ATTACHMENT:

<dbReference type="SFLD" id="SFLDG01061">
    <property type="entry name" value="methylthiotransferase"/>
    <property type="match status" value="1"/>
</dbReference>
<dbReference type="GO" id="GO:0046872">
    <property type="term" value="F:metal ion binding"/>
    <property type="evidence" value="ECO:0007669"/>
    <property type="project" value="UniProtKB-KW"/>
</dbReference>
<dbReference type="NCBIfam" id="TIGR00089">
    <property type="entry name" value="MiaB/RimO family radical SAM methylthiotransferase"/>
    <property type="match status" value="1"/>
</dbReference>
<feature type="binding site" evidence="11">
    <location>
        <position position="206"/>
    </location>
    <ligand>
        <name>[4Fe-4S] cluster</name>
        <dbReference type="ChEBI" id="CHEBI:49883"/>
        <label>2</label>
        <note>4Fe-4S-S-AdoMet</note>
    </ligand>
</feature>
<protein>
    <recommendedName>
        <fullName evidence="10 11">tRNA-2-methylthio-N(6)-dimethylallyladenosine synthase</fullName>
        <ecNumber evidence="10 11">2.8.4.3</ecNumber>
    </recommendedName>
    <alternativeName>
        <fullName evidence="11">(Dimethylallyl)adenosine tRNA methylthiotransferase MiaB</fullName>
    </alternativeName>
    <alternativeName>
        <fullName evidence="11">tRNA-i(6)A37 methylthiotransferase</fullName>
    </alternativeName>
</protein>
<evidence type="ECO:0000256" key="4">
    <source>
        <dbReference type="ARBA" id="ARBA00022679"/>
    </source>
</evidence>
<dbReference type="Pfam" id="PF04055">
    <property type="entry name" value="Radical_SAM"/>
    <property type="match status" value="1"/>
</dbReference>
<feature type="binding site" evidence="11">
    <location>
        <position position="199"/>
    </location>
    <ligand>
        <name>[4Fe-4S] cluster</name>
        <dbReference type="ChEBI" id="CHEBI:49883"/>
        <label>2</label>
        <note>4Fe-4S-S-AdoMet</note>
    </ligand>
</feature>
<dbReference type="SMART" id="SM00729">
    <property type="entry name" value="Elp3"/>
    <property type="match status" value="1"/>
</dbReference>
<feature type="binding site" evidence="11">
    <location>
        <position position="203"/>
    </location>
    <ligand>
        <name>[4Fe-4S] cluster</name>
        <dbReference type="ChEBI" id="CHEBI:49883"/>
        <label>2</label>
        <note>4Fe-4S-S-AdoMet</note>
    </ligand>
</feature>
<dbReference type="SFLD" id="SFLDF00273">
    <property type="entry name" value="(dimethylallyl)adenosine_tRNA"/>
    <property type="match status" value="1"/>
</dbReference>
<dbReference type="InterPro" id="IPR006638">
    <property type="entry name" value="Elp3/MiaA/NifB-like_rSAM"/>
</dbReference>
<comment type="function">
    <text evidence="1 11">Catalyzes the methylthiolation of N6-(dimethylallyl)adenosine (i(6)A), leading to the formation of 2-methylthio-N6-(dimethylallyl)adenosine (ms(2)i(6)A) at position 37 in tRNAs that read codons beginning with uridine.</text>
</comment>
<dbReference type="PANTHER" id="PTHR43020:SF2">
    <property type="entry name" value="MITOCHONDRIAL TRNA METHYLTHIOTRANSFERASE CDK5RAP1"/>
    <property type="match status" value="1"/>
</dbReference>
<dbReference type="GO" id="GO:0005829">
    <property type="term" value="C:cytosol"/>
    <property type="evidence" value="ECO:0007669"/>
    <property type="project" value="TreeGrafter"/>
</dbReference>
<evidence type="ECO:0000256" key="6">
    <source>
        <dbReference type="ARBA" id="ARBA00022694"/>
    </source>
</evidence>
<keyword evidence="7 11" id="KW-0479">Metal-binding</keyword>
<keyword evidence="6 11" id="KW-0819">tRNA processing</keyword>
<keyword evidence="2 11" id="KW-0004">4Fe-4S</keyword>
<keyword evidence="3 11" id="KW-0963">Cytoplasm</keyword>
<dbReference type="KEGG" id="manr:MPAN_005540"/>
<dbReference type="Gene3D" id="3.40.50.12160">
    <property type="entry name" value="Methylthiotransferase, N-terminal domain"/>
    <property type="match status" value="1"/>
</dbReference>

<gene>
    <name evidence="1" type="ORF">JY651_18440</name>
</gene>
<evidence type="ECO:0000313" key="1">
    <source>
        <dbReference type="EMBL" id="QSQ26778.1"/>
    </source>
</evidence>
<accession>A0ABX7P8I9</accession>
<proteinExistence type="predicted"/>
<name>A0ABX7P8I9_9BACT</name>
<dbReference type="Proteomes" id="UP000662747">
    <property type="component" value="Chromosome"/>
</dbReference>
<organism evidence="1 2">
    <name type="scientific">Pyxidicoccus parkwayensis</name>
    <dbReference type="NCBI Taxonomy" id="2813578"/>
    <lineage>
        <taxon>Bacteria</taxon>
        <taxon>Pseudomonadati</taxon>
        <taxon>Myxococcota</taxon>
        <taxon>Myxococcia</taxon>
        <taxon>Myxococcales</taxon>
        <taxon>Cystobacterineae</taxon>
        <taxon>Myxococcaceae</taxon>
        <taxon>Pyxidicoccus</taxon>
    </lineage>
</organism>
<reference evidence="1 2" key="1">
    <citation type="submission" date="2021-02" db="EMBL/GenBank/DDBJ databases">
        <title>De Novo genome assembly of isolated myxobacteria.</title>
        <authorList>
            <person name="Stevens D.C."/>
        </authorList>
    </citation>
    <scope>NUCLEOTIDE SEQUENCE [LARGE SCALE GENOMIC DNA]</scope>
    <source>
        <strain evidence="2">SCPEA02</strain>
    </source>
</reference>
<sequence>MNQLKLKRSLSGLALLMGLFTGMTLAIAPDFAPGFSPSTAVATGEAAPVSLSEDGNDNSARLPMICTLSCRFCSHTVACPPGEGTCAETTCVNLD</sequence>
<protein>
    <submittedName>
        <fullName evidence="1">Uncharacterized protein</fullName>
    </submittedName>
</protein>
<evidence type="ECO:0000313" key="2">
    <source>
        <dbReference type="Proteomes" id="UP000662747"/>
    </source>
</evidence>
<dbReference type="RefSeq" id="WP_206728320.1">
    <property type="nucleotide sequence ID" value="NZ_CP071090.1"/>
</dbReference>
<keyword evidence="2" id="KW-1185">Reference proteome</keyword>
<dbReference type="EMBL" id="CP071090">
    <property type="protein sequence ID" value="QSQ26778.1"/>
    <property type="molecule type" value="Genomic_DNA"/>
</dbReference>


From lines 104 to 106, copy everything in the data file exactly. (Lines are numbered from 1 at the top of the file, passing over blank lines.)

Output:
</dbReference>

<gene>
    <name evidence="1" type="ORF">JY651_18440</name>